20:06:54 This is a nanny state Labor government treating with contempt the rights of mature adults to make informed decisions. For that reason, I am glad to see that the proposed registration requirements have been amended to allow existing services to continue. After months of prevarication, in her letter of 8 December 2009 to the chair of the committee, Minister Roxon said:

I am persuaded that it is not necessary or desirable to proceed with the collaboration amendments to the Midwife Professional Indemnity (Commonwealth Contribution) Scheme Bill 2009.

I now turn to the Pharmaceutical Benefits Scheme and the Medical Benefits Scheme access for midwives and nurse practitioners. There needs to be a more holistic approach to health care in Australia especially in the areas of preventative health and chronic illness. The skills of all health and medical professionals should be utilised to their full potential in accordance with appropriate scope of practice. Practice nurses, for some time, have been an invaluable and integral part of primary health care in Australia. Their role, skills and professional development will be central as we go forward. However, extending access to the PBS and MBS has significant ramifications in terms of scope of practice, patient safety and the economic viability of the health budget.

The interest bill alone on the Rudd government’s huge debt will make it hard in future years to meet the extra expenditure on the schedules and other expenditure across the health system. It is important that PBS and MBS access for all professions is carefully considered and monitored in accordance with professional qualifications and experience.

The coalition firmly believes that GPs are the cornerstone of primary health care in Australia. It is important that there is genuine collaboration between other health professions and GPs in managing patient health care. We have not received any clear detail on the so-called collaborative model, which is central to these bills. What we do not want to see is a two-tier system in Australia. Anyone who wishes to see a doctor for their healthcare needs should be entitled to do so. We do not want to see a situation where Australians have to see a nurse, not because they want to or because it is convenient but because it is an easier solution for this government. We need to see a genuine model of collaboration of GPs working with other health professionals and specialist practitioners in managing patient care. It is important that there are appropriate guidelines for a scope of practice in ensuring patient safety and the economic viability of the PBS and MBS.

The government’s current investment in the PBS and MBS is significant. As at 30 June 2007, the coalition government spent $6.4 billion per annum on pharmaceutical benefits. Coalition government expenditure on the MBS was some $11.7 billion as at 30 June 2007. This is a significant increase from 1995-96 amounts under the last Labor administration of $2.2 billion and $6 billion respectively.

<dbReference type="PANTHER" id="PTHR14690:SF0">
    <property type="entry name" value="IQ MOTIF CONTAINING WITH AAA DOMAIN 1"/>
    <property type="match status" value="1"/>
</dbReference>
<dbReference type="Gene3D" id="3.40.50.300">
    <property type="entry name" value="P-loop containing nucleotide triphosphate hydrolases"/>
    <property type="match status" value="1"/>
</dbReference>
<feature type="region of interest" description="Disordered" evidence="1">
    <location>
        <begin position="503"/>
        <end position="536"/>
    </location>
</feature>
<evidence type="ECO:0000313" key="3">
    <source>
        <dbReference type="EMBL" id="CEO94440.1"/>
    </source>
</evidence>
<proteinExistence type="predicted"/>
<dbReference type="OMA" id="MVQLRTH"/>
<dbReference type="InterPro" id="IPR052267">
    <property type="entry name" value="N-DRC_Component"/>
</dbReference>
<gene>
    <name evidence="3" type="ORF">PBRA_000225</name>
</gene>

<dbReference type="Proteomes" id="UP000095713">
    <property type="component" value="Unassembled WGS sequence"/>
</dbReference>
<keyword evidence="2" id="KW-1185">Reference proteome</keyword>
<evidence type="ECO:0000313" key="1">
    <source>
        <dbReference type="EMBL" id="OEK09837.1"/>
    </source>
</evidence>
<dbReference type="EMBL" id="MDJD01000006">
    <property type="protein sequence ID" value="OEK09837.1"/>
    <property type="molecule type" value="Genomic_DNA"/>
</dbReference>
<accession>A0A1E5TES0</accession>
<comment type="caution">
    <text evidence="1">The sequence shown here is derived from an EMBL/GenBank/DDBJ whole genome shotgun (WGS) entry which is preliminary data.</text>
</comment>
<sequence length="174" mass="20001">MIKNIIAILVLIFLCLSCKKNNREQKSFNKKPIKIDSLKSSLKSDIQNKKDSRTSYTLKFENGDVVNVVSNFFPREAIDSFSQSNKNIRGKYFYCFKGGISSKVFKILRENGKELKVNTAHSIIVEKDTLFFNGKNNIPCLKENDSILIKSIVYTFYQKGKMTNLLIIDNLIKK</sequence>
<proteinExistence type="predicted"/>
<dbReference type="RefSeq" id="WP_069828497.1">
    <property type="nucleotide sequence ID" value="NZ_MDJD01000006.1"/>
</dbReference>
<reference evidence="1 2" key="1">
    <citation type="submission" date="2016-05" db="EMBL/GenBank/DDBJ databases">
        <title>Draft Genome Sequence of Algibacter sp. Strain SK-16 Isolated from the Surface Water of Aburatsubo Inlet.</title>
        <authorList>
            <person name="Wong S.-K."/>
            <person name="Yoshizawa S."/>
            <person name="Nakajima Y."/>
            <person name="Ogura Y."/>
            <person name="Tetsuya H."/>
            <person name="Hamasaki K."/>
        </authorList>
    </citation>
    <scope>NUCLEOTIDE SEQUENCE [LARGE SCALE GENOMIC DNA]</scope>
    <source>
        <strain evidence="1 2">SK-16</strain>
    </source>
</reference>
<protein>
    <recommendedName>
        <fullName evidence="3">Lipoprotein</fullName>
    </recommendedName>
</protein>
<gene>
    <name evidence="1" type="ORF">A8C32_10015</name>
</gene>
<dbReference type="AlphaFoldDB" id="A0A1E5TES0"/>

It is important that these programs are utilised as effectively as possible and that they remain viable into the future. However, in order to consider that issue, the government needs to release the detail under which this legislation will operate. There is still a conspicuous and concerning lack of detail behind these bills. The creation of referral rights for nurse practitioners to specialists is another significant component of this legislation. However, once again, we need to be assured of the efficiency of such a model. Currently, GPs refer only a very small proportion of patients to specialists. We asked the government to release the modelling or at least some sensible detail as to how this measure may affect the quantity of referrals, waiting times for specialists and the MBS.

Whilst there is a logical argument for nurse practitioners and midwives to have some capacity to order pathology and diagnostic services attracting a Medicare rebate, the workability and efficiency of this proposal will entirely depend on the collaborative model, which we understand the government has not yet devised. Without a national e-health record and without knowing how the government’s planned collaborative model will work, there is significant risk of duplication and over-servicing in this area.

The health budget, provided by the taxpayers of Australia, is certainly not infinite and needs to be managed carefully to make the worthy but almost endless demands placed on it. It is certainly one of the most difficult aspects of the health portfolio. There are many worthy causes that would benefit from funding in the health portfolio. However, the reality of the situation and something which we all need to remind ourselves is that funding is provided by the hard-working taxpayers of this country and the pie is only so big. There is a duty, an obligation in fact, on government to ensure that taxpayers’ money is always used efficiently. Unfortunately, this is clearly not something the Rudd government understands. We have seen billions of dollars of taxpayers’ money squandered on populist cash handouts, racking up debt for the youth of this country to pay off.